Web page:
Factor analysis is used to uncover the latent structure (dimensions) of a set of variables. It reduces attribute space from a larger number of variables to a smaller number of factors.

In many scientific fields, particularly behavioral and social sciences, variables such as ‘intelligence’ or ‘leadership quality’ cannot be measured directly. Such variables, called latent variables, can be measured by other ‘quantifiable’ variables, which reflect the underlying variables of interest. Factor analysis attempts to explain the correlations between the observations in terms of the underlying factors, which are not directly observable.

Factor analysis closely resembles principal components analysis. Both techniques use linear combinations of variables to explain sets of observations on many variables. In principal components, the intrinsic interest is in the observed variables. The combination of variables is primarily a tool for simplifying the interpretation of the observed variables. In factor analysis, the intrinsic interest is in the ‘underlying factors’, the observed variables are relatively of little interest. Linear combinations are formed to derive the factors.

**Factor analysis** **model**

The factor analysis model can be expressed in the matrix notation:

**x = μ + Л f + U
**(1)

where

**Λ** = {l
_{ij}} is a *p **´ k*
matrix of constants, called the matrix of factors loadings.

**f** = random vector representing the *k*
common factors.

**U** = random vector representing *p*
unique factors associated with the original variables.

The common factors *F _{1}, F_{2}, …,F_{k}*
are common to all

Equivalently, the covariance matrix S
can be decomposed into a *factor covariance matrix *and an *error
covariance matrix*:

**S =
Л Л **^{T }+** Ψ **(2)

where

Y = Var {u}

**Л **^{T }is the transpose^{ }of
**Л**

The diagonal of the factor covariance matrix is called the vector of communalities where

The factor loadings are the correlation coefficients between the variables
and factors. Factor loadings are the basis for imputing a label to different
factors. Analogous to Pearson's *r*, the squared factor loading is the
percentage of variance in the variable, explained by a factor.

The sum of the squared factor loadings for all factors for a given variable is the variance in that variable accounted for by all the factors, and this is called the communality. In complete principal components analysis, with no factors dropped, communality is equal to 1.0, or 100% of the variance of the given variable.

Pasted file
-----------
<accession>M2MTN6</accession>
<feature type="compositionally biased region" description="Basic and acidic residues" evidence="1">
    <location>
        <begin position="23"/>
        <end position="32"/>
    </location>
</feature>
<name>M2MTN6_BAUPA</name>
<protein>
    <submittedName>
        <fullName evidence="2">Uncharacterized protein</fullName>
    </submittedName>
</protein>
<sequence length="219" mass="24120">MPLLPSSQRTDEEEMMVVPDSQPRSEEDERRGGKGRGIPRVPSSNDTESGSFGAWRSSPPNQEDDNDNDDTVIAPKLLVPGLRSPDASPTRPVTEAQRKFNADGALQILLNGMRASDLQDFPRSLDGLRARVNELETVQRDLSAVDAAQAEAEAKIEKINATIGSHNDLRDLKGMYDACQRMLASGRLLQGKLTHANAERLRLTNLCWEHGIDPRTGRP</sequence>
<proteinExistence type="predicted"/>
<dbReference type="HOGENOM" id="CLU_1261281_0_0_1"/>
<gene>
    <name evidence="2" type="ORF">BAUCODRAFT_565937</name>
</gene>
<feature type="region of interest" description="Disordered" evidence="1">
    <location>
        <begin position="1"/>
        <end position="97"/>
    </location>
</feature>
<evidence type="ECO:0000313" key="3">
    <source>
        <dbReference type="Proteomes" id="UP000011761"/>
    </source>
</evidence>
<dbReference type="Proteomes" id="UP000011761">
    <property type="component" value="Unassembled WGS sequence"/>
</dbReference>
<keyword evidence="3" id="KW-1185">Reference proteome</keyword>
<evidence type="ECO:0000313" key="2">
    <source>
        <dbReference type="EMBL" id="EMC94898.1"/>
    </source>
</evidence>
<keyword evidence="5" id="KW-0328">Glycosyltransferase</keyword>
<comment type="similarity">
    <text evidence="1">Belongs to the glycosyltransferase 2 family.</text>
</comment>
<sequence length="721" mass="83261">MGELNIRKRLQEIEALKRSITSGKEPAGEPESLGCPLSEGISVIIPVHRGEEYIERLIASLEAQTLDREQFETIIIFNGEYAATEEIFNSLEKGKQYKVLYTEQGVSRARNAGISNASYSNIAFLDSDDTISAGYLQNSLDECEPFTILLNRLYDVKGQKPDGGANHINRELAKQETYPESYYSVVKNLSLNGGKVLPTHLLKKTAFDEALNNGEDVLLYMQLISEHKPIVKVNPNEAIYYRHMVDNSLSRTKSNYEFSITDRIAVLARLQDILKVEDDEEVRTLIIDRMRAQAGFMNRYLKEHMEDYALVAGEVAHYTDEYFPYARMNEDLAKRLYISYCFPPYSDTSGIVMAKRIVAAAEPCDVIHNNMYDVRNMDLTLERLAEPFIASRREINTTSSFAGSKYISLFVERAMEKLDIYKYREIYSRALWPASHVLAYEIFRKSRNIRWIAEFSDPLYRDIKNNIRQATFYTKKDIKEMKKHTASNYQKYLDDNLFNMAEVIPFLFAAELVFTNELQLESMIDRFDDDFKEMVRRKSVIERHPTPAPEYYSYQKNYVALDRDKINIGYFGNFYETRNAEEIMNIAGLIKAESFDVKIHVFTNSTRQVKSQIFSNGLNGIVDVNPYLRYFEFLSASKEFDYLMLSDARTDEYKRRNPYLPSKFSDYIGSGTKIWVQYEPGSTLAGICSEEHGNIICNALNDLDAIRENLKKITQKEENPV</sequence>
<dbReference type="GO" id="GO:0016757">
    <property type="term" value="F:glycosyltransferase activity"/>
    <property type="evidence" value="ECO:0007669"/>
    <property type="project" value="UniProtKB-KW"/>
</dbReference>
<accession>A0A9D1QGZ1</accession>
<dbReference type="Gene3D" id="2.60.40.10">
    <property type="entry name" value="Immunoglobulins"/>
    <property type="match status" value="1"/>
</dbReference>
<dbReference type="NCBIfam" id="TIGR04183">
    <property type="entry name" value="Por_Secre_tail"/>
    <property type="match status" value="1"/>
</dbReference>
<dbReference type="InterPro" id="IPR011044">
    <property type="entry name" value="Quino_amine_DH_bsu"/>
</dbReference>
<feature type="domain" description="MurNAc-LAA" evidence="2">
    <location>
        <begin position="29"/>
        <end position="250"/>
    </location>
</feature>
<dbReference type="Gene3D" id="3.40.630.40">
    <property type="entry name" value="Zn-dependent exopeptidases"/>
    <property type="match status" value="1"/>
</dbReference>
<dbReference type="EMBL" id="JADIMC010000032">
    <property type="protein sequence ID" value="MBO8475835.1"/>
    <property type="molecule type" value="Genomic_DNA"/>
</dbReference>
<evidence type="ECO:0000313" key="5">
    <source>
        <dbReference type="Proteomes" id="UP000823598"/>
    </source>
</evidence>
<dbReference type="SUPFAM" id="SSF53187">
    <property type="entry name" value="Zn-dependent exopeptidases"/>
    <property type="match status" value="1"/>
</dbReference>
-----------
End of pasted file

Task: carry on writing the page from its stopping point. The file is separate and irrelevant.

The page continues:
The factor analysis model does not extract all the variance; it extracts only that proportion of variance, which is due to the common factors and shared by several items. The proportion of variance of a particular item that is due to common factors (shared with other items) is called communality. The proportion of variance that is unique to each item is then the respective item's total variance minus the communality.

The solution of equation (2) is not unique (unless the number of factors = 1), which means that the factor loadings are inherently indeterminate. Any solution can be rotated arbitrarily to obtain a new factor structure.

Various rotation strategies are proposed in the literature: Varimax,
Oblimin, Quartimin, but the most common rotation strategy is the Varimax
rotation. The goal of these rotation strategies is to obtain a clear pattern of
loadings*, i .e*., the factors are somehow clearly marked by high loadings
for some variables and low loadings for other variables. This general pattern
is called ‘Simple Structure’.

Varimax rotation seeks to maximize the variances of the squared normalized factor loadings across variables for each factor. This is equivalent to maximizing the variances in the columns of the matrix of the squared normalized factor loadings. :

*Eigenvalues:* The eigenvalue for a given factor reflects the variance
in all the variables, which is accounted for by that factor. A factor's
eigenvalue may be computed as the sum of its squared factor loadings for all
the variables. The ratio of eigenvalues is the ratio of explanatory importance
of the factors with respect to the variables. If a factor has a low eigenvalue,
then it is contributing little to the explanation of variances in the variables
and may be ignored

*Note *that the eigenvalues associated with the unrotated and rotated
solution will differ, though their total will be the same.